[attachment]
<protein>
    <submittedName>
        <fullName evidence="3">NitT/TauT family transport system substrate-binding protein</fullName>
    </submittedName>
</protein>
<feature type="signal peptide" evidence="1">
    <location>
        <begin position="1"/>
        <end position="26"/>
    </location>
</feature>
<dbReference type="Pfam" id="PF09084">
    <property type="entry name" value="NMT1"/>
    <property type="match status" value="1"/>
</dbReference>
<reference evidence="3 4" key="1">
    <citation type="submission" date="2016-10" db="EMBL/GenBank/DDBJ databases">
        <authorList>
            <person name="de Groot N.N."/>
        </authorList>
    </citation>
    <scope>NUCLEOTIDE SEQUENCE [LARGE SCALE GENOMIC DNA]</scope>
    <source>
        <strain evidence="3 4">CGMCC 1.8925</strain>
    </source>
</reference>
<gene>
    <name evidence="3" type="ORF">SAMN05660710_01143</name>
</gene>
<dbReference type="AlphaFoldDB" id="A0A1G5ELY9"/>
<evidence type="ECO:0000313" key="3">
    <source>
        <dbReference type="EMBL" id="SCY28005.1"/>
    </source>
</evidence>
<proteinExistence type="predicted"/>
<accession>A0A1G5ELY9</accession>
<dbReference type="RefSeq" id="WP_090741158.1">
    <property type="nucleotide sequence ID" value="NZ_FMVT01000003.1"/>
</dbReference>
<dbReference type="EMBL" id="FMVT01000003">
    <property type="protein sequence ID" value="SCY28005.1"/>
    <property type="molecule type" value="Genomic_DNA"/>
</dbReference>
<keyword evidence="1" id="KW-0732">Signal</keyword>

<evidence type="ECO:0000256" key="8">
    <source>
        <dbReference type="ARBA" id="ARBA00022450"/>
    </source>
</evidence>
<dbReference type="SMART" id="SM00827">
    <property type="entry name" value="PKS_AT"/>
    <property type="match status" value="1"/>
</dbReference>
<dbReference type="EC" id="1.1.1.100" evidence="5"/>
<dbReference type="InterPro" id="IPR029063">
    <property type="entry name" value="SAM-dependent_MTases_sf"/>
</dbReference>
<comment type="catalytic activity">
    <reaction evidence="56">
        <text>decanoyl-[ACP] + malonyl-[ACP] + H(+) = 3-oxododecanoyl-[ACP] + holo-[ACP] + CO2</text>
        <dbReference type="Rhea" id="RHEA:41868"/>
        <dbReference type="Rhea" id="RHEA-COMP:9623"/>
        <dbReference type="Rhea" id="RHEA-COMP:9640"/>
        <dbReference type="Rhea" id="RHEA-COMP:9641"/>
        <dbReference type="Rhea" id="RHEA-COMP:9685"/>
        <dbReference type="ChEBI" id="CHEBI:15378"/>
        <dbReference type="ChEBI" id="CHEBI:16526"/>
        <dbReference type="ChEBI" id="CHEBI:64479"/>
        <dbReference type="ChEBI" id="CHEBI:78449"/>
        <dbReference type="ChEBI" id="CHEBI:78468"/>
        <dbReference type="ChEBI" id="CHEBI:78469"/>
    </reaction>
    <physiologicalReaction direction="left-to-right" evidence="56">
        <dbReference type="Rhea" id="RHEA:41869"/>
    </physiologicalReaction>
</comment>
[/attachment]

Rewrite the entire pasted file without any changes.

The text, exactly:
<protein>
    <submittedName>
        <fullName evidence="3">NitT/TauT family transport system substrate-binding protein</fullName>
    </submittedName>
</protein>
<feature type="signal peptide" evidence="1">
    <location>
        <begin position="1"/>
        <end position="26"/>
    </location>
</feature>
<dbReference type="Pfam" id="PF09084">
    <property type="entry name" value="NMT1"/>
    <property type="match status" value="1"/>
</dbReference>
<reference evidence="3 4" key="1">
    <citation type="submission" date="2016-10" db="EMBL/GenBank/DDBJ databases">
        <authorList>
            <person name="de Groot N.N."/>
        </authorList>
    </citation>
    <scope>NUCLEOTIDE SEQUENCE [LARGE SCALE GENOMIC DNA]</scope>
    <source>
        <strain evidence="3 4">CGMCC 1.8925</strain>
    </source>
</reference>
<gene>
    <name evidence="3" type="ORF">SAMN05660710_01143</name>
</gene>
<dbReference type="AlphaFoldDB" id="A0A1G5ELY9"/>
<evidence type="ECO:0000313" key="3">
    <source>
        <dbReference type="EMBL" id="SCY28005.1"/>
    </source>
</evidence>
<proteinExistence type="predicted"/>
<accession>A0A1G5ELY9</accession>
<dbReference type="RefSeq" id="WP_090741158.1">
    <property type="nucleotide sequence ID" value="NZ_FMVT01000003.1"/>
</dbReference>
<dbReference type="EMBL" id="FMVT01000003">
    <property type="protein sequence ID" value="SCY28005.1"/>
    <property type="molecule type" value="Genomic_DNA"/>
</dbReference>
<keyword evidence="1" id="KW-0732">Signal</keyword>

<evidence type="ECO:0000256" key="8">
    <source>
        <dbReference type="ARBA" id="ARBA00022450"/>
    </source>
</evidence>
<dbReference type="SMART" id="SM00827">
    <property type="entry name" value="PKS_AT"/>
    <property type="match status" value="1"/>
</dbReference>
<dbReference type="EC" id="1.1.1.100" evidence="5"/>
<dbReference type="InterPro" id="IPR029063">
    <property type="entry name" value="SAM-dependent_MTases_sf"/>
</dbReference>
<comment type="catalytic activity">
    <reaction evidence="56">
        <text>decanoyl-[ACP] + malonyl-[ACP] + H(+) = 3-oxododecanoyl-[ACP] + holo-[ACP] + CO2</text>
        <dbReference type="Rhea" id="RHEA:41868"/>
        <dbReference type="Rhea" id="RHEA-COMP:9623"/>
        <dbReference type="Rhea" id="RHEA-COMP:9640"/>
        <dbReference type="Rhea" id="RHEA-COMP:9641"/>
        <dbReference type="Rhea" id="RHEA-COMP:9685"/>
        <dbReference type="ChEBI" id="CHEBI:15378"/>
        <dbReference type="ChEBI" id="CHEBI:16526"/>
        <dbReference type="ChEBI" id="CHEBI:64479"/>
        <dbReference type="ChEBI" id="CHEBI:78449"/>
        <dbReference type="ChEBI" id="CHEBI:78468"/>
        <dbReference type="ChEBI" id="CHEBI:78469"/>
    </reaction>
    <physiologicalReaction direction="left-to-right" evidence="56">
        <dbReference type="Rhea" id="RHEA:41869"/>
    </physiologicalReaction>
</comment>